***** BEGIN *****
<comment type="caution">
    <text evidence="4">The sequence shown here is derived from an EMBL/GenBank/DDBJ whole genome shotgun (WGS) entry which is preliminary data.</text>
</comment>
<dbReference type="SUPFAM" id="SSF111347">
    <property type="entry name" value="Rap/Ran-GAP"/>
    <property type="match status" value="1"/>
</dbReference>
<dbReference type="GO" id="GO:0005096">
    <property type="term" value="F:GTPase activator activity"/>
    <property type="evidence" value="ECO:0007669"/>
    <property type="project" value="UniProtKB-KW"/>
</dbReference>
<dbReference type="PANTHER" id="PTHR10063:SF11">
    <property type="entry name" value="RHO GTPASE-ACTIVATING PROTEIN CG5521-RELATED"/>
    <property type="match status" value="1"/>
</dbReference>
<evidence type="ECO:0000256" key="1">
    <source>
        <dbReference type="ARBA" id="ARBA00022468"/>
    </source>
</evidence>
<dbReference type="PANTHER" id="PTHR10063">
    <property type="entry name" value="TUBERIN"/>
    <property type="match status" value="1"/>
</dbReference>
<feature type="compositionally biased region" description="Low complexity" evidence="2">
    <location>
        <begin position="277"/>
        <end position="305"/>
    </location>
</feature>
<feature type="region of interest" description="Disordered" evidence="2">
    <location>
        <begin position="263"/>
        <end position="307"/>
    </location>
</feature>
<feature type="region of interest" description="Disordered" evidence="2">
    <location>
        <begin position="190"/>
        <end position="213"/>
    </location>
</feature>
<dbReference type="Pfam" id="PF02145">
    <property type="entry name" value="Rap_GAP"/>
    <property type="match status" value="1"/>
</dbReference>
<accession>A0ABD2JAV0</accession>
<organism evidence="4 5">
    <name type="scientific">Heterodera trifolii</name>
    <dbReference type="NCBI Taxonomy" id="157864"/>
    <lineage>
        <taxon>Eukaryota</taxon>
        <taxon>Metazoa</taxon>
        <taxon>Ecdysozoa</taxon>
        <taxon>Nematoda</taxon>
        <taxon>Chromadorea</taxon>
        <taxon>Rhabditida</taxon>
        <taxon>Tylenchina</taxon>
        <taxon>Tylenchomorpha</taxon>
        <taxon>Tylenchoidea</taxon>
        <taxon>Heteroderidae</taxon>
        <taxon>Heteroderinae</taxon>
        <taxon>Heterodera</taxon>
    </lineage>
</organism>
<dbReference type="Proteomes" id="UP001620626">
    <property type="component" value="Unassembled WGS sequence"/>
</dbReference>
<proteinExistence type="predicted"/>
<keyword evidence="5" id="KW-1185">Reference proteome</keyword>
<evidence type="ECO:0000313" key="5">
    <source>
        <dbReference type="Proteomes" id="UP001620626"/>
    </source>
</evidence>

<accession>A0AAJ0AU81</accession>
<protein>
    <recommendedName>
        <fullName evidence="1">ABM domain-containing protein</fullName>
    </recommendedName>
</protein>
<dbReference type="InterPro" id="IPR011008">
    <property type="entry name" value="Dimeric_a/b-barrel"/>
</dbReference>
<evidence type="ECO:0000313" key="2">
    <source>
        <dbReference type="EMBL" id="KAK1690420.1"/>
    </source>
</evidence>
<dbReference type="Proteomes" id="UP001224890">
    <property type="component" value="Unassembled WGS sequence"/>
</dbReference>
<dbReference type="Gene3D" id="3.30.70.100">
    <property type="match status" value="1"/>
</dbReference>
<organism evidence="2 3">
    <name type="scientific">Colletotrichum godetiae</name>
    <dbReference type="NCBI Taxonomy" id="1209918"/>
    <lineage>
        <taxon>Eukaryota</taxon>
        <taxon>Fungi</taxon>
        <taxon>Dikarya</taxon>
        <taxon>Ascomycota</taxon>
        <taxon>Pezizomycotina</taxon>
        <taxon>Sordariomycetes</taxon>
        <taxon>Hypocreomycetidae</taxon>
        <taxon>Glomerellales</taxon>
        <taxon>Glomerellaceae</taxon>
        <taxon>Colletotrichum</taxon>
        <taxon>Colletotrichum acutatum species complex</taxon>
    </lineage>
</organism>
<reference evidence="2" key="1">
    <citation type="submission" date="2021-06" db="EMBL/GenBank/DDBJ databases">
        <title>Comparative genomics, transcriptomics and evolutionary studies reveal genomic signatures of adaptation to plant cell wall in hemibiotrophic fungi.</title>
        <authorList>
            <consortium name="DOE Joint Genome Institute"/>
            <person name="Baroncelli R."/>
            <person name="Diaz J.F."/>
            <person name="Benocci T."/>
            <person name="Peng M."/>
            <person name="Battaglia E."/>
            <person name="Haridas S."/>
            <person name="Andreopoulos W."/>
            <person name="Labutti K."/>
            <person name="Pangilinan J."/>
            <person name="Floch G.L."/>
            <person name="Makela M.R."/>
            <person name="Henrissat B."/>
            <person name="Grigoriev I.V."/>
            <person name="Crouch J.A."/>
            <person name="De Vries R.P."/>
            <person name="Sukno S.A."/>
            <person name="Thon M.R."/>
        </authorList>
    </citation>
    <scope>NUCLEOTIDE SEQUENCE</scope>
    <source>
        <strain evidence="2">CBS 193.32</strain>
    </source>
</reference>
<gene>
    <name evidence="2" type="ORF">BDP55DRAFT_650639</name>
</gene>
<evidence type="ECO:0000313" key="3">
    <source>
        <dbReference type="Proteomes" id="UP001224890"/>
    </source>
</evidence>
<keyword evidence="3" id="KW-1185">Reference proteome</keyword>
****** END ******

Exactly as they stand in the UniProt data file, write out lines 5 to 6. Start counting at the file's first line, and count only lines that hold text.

    <property type="entry name" value="Rap/Ran-GAP"/>
    <property type="match status" value="1"/>